The labyrinth at Kirkridge is very much like the one I walked at Holy Cross Monastery. It’s a 7-circuit classical design, with walls made of rocks. (Fits very nicely in the neighborhood with Columcille, which is basically an enormous collection of creatively placed stones.) It has a central stone at the middle, which seems to attract junk. (Again, like the one at the monastery.) You can’t see it in the picture below, but there was a Starbucks Gift Card on it today. Sheesh. To each his own, I suppose.

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So, I walked into the slightly snowy labyrinth today with the question: “What is the most important learning I received on my medical leave?” I’ve just started to go through my old journal entries and blog posts, to get an overview of the work I’ve done these past few months. As I walked in, I found myself going through the reflections I’ve already done…was the most important learning that I don’t have to feel stuck and follow patterns that are already laid out for me? Was the most important learning that I can say “no” to the dark voice inside me? Was it that Christ lives within me?

Inside the center, I continued to ponder, and I didn’t really receive any sort of answer. I wondered if perhaps the most important learning was that I can’t really see how rich my own past and present are until I have taken the time to reflect upon them. Therefore, maybe as I walk out, I’ll get it…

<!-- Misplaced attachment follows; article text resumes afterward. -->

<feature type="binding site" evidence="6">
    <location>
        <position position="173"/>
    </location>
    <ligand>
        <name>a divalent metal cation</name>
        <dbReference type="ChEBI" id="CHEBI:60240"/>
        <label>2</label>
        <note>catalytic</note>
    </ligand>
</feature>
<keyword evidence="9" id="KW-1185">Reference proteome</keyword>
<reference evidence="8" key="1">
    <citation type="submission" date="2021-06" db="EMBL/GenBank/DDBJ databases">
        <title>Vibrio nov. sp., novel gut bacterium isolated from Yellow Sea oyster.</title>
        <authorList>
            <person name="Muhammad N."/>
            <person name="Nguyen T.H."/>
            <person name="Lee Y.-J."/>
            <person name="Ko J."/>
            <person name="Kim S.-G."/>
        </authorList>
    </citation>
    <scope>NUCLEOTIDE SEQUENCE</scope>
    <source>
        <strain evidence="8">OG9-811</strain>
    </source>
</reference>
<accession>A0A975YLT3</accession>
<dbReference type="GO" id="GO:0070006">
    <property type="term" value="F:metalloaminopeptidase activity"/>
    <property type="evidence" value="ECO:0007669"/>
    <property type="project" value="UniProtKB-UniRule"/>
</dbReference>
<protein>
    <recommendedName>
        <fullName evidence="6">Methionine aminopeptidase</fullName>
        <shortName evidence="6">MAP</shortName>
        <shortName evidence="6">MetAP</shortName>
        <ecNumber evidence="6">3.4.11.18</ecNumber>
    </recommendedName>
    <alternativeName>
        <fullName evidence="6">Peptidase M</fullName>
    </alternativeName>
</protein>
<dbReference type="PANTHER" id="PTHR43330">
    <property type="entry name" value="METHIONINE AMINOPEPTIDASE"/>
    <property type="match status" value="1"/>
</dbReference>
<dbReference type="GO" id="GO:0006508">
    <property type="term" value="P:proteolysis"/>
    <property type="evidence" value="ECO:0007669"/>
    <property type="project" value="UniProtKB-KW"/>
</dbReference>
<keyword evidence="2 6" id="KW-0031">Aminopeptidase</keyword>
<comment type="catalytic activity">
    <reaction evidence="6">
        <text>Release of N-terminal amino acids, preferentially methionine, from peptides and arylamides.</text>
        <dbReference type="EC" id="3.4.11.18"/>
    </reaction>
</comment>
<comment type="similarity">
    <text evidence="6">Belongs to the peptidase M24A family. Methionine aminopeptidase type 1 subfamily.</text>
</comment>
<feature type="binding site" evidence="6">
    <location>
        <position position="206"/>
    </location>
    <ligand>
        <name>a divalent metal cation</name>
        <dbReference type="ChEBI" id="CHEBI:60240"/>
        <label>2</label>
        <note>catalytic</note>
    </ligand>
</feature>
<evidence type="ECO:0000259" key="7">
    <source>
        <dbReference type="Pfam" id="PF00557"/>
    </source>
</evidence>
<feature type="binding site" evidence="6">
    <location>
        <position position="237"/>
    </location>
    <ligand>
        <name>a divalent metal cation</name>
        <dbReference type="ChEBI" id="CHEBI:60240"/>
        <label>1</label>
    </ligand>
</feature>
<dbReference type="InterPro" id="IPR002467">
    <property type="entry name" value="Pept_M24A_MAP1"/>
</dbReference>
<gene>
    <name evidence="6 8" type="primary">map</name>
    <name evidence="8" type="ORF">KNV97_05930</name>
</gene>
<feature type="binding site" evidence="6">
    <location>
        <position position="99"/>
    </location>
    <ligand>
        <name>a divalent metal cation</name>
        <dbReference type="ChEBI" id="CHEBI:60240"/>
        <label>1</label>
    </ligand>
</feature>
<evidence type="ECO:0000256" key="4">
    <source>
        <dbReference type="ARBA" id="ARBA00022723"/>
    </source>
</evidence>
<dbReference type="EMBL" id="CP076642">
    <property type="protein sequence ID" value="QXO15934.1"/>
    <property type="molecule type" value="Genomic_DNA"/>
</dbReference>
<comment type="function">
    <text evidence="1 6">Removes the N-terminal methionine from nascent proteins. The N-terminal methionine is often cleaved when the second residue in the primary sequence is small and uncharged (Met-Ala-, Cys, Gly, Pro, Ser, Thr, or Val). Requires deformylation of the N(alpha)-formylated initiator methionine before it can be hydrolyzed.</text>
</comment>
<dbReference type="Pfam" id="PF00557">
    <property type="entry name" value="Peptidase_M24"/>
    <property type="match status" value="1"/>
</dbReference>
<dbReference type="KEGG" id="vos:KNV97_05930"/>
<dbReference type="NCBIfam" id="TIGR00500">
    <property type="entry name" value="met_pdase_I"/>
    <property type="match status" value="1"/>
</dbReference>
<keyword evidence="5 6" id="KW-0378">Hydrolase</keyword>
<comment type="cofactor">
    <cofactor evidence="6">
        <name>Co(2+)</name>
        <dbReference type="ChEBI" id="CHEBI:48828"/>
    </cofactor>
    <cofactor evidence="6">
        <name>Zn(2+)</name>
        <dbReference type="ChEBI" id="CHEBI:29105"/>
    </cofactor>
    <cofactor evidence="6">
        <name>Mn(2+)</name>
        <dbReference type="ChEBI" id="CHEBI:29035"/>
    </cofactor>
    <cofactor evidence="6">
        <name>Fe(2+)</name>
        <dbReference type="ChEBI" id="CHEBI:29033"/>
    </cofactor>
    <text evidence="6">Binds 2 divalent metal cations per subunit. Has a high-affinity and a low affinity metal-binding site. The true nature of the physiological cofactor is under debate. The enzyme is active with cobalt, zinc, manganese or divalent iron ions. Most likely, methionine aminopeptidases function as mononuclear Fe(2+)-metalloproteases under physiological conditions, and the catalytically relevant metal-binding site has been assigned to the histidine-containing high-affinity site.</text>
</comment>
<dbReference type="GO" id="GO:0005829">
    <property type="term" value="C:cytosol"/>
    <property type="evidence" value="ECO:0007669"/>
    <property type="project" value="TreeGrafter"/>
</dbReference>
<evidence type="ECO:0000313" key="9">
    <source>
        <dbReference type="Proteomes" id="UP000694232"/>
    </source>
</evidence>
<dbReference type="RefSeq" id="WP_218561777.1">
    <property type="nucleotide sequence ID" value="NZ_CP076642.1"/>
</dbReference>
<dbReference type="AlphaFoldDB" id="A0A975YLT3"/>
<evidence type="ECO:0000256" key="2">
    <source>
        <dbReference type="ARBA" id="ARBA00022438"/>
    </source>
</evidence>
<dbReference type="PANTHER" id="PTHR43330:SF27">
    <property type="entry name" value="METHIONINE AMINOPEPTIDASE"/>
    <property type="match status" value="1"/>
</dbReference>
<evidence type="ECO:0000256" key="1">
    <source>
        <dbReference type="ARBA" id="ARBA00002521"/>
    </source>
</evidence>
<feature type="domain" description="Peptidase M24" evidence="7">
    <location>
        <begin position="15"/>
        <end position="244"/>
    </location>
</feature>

As I walked back out, nothing. Just a pleasant walk. No insights or wisdom. But then I stood outside the labyrinth, looking in, and I felt…peaceful. I looked at the center, and wondered what it might have been that gave me this peace. I looked at the whole of the labyrinth, and noticed how it vaguely resembles the contours of the human brain. I wondered if I might be looking into the hidden depths of myself, deeper than thinking can think, deeper than feeling can feel. The insight I received from the retreat…the insight that there are depths hidden inside us that we can never truly reach, depths where the hidden Christ lives with us. And I wondered…could that be the answer? Could the most important learning I’ve received be that there is such a hidden place? Or…could the most important learning be something else…something I just received an intimation of…something that exists in that hidden place…and therefore something that I can’t actually touch with my mind? Is the greatest learning of these few months something I can’t even see? Is it something deep inside that will give me peace in moments when I didn’t expect it? And does that mean it’s…grace?

I’ve sometimes compared snow to grace…snow falls everywhere, covering everything, changing everything into a glistening white wonderland. It falls on the good and the bad equally, the beautiful and the ugly. It slows everything down and brings a sublime peace to the world. We’re getting quite a pile of grace tonight and tomorrow. Bring it on.